A few weeks ago, Boris Johnson mumbled the dreaded news that England was going to go into another lockdown. Despite SAGE advice of having a “circuit breaker lockdown” months before and parts of the North being placed under tighter restrictions, the government once again waited for the situation to get out of hand before scrambling to bring it under control.
Many feel let down by their government, but for young people of colour, the hurt runs way deeper. With BAME groups at most risk from catching and dying from Covid-19, due to structural inequality affecting everything from housing situations to working conditions, the rapid rise in cases is a great cause of anxiety. Therefore young people of colour are not only at more risk of being exposed to the virus, but also have to deal with the consequences of spreading it within their already unprotected communities.
So with the dreadful déjà vu playing out, how are young people of colour coping with the second lockdown?
“I’m going to be meeting my friends this weekend and that’s obviously going to break the rules,” Hasan, who is 17, tells me over the phone. “At this point I’m so disillusioned by everything. The government had months and months as well as the capacity to avoid another lockdown in the first place.” The A-level student thinks the government’s “profit-driven ideology” has led them to not prioritise people’s livelihoods and mental health.
Hasan is also struggling with the lack of space, which is affecting his well-being. “Most of my friends are brown or Black and we live in inner-city East London – being trapped in your house has such a mental toll on your health,” he continues. “It’s been really traumatic in that way, so I’m going to meet up with my friends and I’m not going to feel guilty about that.” Hasan says there’s an obligation to listen to the rules while the government doesn’t do anything to strengthen public trust.
“Young people of colour are not only at more risk of catching the virus, but also have to deal with the consequences of spreading it within their already unprotected communities”
Some, like 19-year-old Dawood* have stopped following government guidance altogether. The first year university student has been going to parties with guests who know they’re Covid-19 positive, but says he doesn’t judge them because the students are only seeing each other. “It’s the same people’s parties and the same people’s flats. No one around us is vulnerable, so what harm is it going to do?” he asks. “Mental health is the biggest issue [for young people]. From what I’ve seen, a lot of students are turning to drugs and the situation isn’t good.” Dawood is just one of the many students feeling “fenced” in by his university, with no mental health provisions in place. He believes social gatherings are the only thing young people at his uni can turn to right now.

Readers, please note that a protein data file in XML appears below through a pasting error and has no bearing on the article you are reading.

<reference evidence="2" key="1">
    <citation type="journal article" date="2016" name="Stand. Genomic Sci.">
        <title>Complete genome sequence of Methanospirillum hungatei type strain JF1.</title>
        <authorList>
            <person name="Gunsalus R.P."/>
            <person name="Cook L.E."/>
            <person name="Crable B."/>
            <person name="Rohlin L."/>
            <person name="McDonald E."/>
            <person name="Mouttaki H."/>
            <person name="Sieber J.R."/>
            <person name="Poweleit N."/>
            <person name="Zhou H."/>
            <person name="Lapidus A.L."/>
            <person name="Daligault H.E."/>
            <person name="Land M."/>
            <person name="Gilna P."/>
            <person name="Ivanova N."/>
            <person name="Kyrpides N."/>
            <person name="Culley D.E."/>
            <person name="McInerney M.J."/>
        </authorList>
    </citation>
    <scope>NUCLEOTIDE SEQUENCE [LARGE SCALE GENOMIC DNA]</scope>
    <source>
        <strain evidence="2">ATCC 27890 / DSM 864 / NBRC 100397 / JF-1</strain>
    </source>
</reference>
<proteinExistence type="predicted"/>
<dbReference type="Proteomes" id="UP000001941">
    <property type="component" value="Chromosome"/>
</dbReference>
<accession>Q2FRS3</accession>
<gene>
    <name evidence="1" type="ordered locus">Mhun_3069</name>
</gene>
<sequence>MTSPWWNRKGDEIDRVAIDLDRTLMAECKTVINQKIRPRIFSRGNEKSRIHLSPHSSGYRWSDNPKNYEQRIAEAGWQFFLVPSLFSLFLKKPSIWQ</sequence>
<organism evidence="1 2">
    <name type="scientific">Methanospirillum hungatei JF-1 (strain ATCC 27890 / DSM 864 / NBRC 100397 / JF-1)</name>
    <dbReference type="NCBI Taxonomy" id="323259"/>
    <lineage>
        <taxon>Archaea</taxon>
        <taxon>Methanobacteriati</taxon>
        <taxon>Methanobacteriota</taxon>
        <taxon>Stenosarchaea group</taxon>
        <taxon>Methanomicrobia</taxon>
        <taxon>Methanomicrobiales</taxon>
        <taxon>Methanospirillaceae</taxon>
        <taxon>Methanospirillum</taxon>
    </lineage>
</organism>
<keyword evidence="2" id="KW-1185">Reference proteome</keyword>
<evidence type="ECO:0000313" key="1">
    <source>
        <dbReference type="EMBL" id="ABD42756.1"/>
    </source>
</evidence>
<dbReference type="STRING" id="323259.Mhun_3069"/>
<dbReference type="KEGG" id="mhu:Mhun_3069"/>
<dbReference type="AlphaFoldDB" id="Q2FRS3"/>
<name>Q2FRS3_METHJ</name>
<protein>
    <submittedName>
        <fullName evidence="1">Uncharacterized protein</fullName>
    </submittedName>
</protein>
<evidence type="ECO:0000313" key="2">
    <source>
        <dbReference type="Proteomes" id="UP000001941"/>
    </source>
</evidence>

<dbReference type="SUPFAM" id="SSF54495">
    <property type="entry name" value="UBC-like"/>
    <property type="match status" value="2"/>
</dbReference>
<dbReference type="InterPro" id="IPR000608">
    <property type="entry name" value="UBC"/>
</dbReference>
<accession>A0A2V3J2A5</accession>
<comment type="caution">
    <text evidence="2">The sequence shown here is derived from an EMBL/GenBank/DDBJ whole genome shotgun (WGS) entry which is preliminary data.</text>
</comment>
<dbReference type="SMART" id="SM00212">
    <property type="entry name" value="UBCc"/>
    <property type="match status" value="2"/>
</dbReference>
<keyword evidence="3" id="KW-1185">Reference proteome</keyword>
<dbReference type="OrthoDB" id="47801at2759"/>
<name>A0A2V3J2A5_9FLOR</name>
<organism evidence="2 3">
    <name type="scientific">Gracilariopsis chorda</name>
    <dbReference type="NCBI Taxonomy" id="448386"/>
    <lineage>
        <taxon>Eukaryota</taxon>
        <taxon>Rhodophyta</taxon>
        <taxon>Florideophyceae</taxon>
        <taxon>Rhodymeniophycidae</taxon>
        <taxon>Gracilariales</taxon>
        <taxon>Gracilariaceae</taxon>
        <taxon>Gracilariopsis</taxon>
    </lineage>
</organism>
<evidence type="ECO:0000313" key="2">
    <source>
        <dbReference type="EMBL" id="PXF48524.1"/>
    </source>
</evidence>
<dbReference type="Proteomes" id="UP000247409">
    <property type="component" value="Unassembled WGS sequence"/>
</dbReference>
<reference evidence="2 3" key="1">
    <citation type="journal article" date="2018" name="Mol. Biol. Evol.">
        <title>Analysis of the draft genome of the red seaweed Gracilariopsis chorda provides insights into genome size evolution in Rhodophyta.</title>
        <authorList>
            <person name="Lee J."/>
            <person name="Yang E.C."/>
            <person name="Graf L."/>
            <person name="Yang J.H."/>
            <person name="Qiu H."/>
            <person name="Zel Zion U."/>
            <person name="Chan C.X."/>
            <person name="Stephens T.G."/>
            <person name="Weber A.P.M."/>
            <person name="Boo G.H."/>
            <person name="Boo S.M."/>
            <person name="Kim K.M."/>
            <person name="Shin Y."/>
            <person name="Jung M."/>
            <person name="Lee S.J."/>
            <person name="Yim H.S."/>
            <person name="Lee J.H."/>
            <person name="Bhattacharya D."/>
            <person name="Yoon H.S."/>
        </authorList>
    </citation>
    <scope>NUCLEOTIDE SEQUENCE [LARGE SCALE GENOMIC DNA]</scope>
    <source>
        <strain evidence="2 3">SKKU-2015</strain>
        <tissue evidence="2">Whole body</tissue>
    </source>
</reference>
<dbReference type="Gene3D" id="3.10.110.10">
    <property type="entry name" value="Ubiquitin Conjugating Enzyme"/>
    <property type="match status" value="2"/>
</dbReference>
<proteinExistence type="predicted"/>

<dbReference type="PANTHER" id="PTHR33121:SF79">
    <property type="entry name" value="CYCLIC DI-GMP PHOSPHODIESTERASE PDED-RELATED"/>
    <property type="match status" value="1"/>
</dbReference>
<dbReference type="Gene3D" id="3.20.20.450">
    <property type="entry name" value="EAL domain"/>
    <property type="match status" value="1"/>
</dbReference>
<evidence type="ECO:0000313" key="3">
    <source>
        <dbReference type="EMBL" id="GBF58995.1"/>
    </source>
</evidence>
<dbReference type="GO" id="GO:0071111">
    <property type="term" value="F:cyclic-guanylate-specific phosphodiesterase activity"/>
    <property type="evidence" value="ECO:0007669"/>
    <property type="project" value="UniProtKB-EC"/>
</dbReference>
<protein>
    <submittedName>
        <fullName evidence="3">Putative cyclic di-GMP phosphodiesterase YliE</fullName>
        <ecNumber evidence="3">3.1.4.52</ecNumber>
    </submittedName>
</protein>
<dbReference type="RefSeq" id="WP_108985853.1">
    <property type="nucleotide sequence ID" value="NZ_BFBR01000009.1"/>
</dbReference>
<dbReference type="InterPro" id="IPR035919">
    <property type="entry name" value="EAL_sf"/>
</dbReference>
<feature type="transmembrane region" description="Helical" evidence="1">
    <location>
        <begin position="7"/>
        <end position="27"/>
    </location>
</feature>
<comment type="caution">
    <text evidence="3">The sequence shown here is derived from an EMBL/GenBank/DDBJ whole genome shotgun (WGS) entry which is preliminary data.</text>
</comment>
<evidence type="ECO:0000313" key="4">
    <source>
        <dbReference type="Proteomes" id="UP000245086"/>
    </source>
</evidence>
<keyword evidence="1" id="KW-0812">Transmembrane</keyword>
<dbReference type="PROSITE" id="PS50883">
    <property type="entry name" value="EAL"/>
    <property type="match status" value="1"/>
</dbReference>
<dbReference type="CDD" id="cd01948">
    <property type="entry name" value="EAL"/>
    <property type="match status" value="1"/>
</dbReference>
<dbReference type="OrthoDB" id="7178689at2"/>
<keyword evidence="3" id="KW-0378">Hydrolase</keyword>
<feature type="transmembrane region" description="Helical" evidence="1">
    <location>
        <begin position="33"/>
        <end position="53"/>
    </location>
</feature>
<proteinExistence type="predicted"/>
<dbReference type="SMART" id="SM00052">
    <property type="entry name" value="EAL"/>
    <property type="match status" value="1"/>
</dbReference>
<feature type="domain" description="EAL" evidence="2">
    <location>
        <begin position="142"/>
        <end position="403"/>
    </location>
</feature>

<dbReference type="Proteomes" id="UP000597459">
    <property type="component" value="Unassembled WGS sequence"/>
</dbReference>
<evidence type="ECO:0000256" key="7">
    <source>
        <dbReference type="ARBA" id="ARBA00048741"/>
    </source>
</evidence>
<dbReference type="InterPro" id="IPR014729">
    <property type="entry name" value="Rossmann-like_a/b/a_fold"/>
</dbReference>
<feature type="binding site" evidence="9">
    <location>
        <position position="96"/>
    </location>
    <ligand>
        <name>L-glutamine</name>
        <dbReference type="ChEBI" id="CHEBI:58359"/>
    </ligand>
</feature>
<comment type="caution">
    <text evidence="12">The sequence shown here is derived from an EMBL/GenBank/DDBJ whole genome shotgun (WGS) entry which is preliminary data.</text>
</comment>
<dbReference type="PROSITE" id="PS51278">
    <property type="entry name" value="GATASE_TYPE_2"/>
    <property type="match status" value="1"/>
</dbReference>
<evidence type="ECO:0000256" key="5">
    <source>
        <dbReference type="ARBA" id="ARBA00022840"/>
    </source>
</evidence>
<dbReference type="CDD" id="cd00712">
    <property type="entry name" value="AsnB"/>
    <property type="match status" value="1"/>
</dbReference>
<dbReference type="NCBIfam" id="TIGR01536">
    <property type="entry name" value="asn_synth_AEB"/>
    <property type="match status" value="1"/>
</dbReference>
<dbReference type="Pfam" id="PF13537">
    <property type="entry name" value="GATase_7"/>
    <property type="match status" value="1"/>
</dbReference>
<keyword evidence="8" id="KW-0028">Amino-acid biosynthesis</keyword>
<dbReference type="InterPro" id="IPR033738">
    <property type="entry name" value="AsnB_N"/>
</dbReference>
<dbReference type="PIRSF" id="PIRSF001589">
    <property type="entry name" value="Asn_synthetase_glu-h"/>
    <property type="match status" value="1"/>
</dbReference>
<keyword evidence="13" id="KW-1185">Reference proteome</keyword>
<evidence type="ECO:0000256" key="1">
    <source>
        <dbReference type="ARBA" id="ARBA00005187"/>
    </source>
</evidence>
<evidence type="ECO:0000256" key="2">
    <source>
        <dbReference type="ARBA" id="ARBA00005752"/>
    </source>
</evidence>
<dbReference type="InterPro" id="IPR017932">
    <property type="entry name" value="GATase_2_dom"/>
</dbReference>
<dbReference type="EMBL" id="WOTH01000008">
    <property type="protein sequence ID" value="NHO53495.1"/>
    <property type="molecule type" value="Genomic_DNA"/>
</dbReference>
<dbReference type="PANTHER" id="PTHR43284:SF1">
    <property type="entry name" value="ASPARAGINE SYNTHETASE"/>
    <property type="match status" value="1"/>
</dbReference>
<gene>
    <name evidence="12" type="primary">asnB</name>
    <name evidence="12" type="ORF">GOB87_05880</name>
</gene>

For Anika*, 21, the constantly changing rules have meant she has completely given up on them – so she’s decided to still see her friends outside and socially distance where possible. The recent journalism graduate has been writing job applications most evenings, but the lack of job prospects, coupled with the early nights have been dreadful for her mental health. “In the summer it was fine because it was warm, you could be outside, be in the garden and chill out with your family. But now it gets dark by 4pm and it’s just depressing.” For Anika, seeing friends is a way to have something to look forward to. “I just think as long as I’m doing my bit by keeping safe, like washing my hands and socially distancing, then I’m ok.”
“Many feel like entire communities have been sacrificed for the greater good of “saving Christmas”
With Diwali just gone, Anika is sad she wasn’t able to celebrate an important holiday with extended family members. Many others have also felt like entire communities have been sacrificed for the greater good of “saving Christmas.” Izzy from Birmingham is uncomfortable about the whole narrative around Christmas restrictions. “Undoubtedly, we deserve to celebrate the holiday period which is important to so many, but we also deserved Eid, Rosh Hashanah and Diwali too,” she says.